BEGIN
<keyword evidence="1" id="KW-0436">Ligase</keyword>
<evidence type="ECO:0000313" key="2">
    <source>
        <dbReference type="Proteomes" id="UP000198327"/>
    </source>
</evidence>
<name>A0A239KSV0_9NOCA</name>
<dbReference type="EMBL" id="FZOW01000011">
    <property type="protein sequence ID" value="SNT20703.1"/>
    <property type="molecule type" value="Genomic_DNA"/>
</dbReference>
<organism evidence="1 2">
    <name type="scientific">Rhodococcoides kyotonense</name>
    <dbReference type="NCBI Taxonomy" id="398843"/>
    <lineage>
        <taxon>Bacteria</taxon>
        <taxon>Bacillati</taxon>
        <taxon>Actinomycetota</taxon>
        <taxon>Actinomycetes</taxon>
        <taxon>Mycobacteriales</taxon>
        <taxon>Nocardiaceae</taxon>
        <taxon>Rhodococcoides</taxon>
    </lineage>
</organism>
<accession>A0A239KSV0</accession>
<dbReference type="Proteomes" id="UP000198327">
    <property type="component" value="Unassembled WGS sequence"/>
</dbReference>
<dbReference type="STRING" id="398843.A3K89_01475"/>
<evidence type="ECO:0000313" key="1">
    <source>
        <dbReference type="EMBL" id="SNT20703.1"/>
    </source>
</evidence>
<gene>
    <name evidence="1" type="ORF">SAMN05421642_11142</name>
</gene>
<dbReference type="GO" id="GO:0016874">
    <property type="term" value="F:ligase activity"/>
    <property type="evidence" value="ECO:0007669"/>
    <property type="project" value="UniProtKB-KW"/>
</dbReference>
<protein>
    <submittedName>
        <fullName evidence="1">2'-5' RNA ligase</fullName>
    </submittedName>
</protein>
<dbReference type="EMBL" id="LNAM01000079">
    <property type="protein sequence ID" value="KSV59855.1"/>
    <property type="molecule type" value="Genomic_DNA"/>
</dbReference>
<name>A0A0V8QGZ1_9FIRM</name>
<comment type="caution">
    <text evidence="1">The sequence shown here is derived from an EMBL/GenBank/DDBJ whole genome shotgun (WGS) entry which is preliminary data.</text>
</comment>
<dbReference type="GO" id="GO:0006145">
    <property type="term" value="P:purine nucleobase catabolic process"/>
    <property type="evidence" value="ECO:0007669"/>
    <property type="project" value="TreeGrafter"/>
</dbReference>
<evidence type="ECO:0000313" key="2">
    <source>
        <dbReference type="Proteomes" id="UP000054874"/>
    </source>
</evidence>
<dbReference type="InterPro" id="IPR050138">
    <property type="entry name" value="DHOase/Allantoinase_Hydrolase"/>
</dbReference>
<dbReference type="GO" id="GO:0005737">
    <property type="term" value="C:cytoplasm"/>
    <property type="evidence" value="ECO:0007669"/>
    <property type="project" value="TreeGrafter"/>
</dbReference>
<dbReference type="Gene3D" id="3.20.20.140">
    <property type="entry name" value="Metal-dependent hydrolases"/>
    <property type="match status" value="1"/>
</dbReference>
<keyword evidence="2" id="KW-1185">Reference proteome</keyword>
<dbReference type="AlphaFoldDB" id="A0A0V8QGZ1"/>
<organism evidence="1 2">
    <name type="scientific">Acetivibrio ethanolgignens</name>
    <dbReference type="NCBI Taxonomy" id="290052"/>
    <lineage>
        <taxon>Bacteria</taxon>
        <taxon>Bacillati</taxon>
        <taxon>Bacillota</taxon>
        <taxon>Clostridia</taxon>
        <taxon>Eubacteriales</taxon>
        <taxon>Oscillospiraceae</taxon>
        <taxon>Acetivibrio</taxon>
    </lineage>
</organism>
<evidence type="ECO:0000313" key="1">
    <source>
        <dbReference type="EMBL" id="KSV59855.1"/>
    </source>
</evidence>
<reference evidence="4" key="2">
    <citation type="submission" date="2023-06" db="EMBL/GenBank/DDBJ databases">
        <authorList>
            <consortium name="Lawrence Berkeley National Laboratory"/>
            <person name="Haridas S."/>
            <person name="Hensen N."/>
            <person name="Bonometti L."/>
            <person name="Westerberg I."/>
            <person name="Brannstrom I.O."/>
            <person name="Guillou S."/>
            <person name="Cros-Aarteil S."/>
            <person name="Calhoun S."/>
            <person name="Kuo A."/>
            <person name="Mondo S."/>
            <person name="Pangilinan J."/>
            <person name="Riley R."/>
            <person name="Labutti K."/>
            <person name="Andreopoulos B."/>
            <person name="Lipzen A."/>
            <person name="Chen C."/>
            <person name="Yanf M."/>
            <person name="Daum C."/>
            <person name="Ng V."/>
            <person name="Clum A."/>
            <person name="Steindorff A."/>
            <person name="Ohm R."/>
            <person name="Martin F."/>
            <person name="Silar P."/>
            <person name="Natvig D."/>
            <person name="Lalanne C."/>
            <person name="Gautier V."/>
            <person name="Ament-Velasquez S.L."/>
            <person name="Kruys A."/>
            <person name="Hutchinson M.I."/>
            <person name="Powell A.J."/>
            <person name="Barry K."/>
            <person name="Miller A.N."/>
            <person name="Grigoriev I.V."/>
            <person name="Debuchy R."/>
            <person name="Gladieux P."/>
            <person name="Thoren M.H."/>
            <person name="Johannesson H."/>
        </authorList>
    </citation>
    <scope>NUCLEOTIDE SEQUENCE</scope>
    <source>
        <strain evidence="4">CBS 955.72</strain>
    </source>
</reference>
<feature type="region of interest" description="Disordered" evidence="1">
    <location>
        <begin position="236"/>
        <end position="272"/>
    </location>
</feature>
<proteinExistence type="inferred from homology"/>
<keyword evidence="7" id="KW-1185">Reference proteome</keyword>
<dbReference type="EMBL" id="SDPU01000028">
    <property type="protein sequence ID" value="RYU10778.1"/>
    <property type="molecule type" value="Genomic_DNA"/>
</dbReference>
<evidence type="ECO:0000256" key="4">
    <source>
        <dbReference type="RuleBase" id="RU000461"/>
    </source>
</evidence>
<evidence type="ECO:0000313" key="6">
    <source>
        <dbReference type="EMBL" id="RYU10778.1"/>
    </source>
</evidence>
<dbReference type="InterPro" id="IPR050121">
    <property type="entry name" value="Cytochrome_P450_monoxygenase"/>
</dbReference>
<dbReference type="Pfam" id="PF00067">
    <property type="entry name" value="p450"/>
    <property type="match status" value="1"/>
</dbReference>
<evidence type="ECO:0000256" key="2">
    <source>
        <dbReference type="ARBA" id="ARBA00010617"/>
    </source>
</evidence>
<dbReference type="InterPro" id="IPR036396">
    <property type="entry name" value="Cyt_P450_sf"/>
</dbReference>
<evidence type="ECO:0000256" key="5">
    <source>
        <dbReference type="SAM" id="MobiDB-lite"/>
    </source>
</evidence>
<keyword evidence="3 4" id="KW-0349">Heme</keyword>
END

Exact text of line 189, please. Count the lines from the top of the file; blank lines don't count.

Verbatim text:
<keyword evidence="3 4" id="KW-0349">Heme</keyword>